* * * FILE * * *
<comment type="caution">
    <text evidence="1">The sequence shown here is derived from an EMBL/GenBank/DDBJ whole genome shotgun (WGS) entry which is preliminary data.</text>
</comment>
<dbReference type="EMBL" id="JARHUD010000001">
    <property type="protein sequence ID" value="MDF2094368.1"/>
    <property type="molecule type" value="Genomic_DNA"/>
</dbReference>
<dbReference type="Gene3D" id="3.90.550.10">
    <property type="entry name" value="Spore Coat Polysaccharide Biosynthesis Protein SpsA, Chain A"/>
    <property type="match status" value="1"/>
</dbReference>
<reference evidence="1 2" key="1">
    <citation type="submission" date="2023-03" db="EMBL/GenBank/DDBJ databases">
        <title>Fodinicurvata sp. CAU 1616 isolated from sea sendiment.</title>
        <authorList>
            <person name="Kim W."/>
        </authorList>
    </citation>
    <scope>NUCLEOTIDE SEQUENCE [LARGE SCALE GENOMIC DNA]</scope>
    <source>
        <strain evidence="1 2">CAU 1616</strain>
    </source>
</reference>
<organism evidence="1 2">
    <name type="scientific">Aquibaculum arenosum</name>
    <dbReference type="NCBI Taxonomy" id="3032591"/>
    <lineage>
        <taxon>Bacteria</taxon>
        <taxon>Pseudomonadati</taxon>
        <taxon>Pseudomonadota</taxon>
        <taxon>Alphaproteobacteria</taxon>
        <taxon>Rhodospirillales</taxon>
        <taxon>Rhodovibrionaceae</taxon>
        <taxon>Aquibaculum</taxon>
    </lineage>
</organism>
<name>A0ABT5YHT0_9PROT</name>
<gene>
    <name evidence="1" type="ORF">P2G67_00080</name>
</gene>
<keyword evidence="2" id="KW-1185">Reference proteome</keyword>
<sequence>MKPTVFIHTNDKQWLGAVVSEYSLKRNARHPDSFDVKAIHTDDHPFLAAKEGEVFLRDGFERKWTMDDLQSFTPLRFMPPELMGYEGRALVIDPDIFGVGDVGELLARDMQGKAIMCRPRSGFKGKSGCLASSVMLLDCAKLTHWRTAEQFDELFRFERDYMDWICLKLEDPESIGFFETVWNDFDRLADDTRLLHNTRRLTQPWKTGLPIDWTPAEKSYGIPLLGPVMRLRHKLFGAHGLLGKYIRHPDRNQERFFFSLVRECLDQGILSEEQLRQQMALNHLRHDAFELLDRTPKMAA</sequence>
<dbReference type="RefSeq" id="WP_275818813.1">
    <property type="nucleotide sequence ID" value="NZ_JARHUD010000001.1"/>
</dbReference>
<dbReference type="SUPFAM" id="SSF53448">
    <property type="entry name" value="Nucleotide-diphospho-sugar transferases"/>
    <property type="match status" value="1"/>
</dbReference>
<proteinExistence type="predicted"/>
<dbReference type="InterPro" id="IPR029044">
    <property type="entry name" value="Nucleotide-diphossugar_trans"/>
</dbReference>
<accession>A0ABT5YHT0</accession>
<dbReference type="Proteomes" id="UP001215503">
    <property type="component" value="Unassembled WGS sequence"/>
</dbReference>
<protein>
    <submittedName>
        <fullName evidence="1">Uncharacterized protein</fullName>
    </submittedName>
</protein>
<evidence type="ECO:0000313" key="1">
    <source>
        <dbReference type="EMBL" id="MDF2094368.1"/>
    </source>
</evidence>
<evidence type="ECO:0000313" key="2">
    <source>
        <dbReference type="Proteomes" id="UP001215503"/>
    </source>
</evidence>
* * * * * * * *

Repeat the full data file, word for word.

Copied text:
<comment type="caution">
    <text evidence="1">The sequence shown here is derived from an EMBL/GenBank/DDBJ whole genome shotgun (WGS) entry which is preliminary data.</text>
</comment>
<dbReference type="EMBL" id="JARHUD010000001">
    <property type="protein sequence ID" value="MDF2094368.1"/>
    <property type="molecule type" value="Genomic_DNA"/>
</dbReference>
<dbReference type="Gene3D" id="3.90.550.10">
    <property type="entry name" value="Spore Coat Polysaccharide Biosynthesis Protein SpsA, Chain A"/>
    <property type="match status" value="1"/>
</dbReference>
<reference evidence="1 2" key="1">
    <citation type="submission" date="2023-03" db="EMBL/GenBank/DDBJ databases">
        <title>Fodinicurvata sp. CAU 1616 isolated from sea sendiment.</title>
        <authorList>
            <person name="Kim W."/>
        </authorList>
    </citation>
    <scope>NUCLEOTIDE SEQUENCE [LARGE SCALE GENOMIC DNA]</scope>
    <source>
        <strain evidence="1 2">CAU 1616</strain>
    </source>
</reference>
<organism evidence="1 2">
    <name type="scientific">Aquibaculum arenosum</name>
    <dbReference type="NCBI Taxonomy" id="3032591"/>
    <lineage>
        <taxon>Bacteria</taxon>
        <taxon>Pseudomonadati</taxon>
        <taxon>Pseudomonadota</taxon>
        <taxon>Alphaproteobacteria</taxon>
        <taxon>Rhodospirillales</taxon>
        <taxon>Rhodovibrionaceae</taxon>
        <taxon>Aquibaculum</taxon>
    </lineage>
</organism>
<name>A0ABT5YHT0_9PROT</name>
<gene>
    <name evidence="1" type="ORF">P2G67_00080</name>
</gene>
<keyword evidence="2" id="KW-1185">Reference proteome</keyword>
<sequence>MKPTVFIHTNDKQWLGAVVSEYSLKRNARHPDSFDVKAIHTDDHPFLAAKEGEVFLRDGFERKWTMDDLQSFTPLRFMPPELMGYEGRALVIDPDIFGVGDVGELLARDMQGKAIMCRPRSGFKGKSGCLASSVMLLDCAKLTHWRTAEQFDELFRFERDYMDWICLKLEDPESIGFFETVWNDFDRLADDTRLLHNTRRLTQPWKTGLPIDWTPAEKSYGIPLLGPVMRLRHKLFGAHGLLGKYIRHPDRNQERFFFSLVRECLDQGILSEEQLRQQMALNHLRHDAFELLDRTPKMAA</sequence>
<dbReference type="RefSeq" id="WP_275818813.1">
    <property type="nucleotide sequence ID" value="NZ_JARHUD010000001.1"/>
</dbReference>
<dbReference type="SUPFAM" id="SSF53448">
    <property type="entry name" value="Nucleotide-diphospho-sugar transferases"/>
    <property type="match status" value="1"/>
</dbReference>
<proteinExistence type="predicted"/>
<dbReference type="InterPro" id="IPR029044">
    <property type="entry name" value="Nucleotide-diphossugar_trans"/>
</dbReference>
<accession>A0ABT5YHT0</accession>
<dbReference type="Proteomes" id="UP001215503">
    <property type="component" value="Unassembled WGS sequence"/>
</dbReference>
<protein>
    <submittedName>
        <fullName evidence="1">Uncharacterized protein</fullName>
    </submittedName>
</protein>
<evidence type="ECO:0000313" key="1">
    <source>
        <dbReference type="EMBL" id="MDF2094368.1"/>
    </source>
</evidence>
<evidence type="ECO:0000313" key="2">
    <source>
        <dbReference type="Proteomes" id="UP001215503"/>
    </source>
</evidence>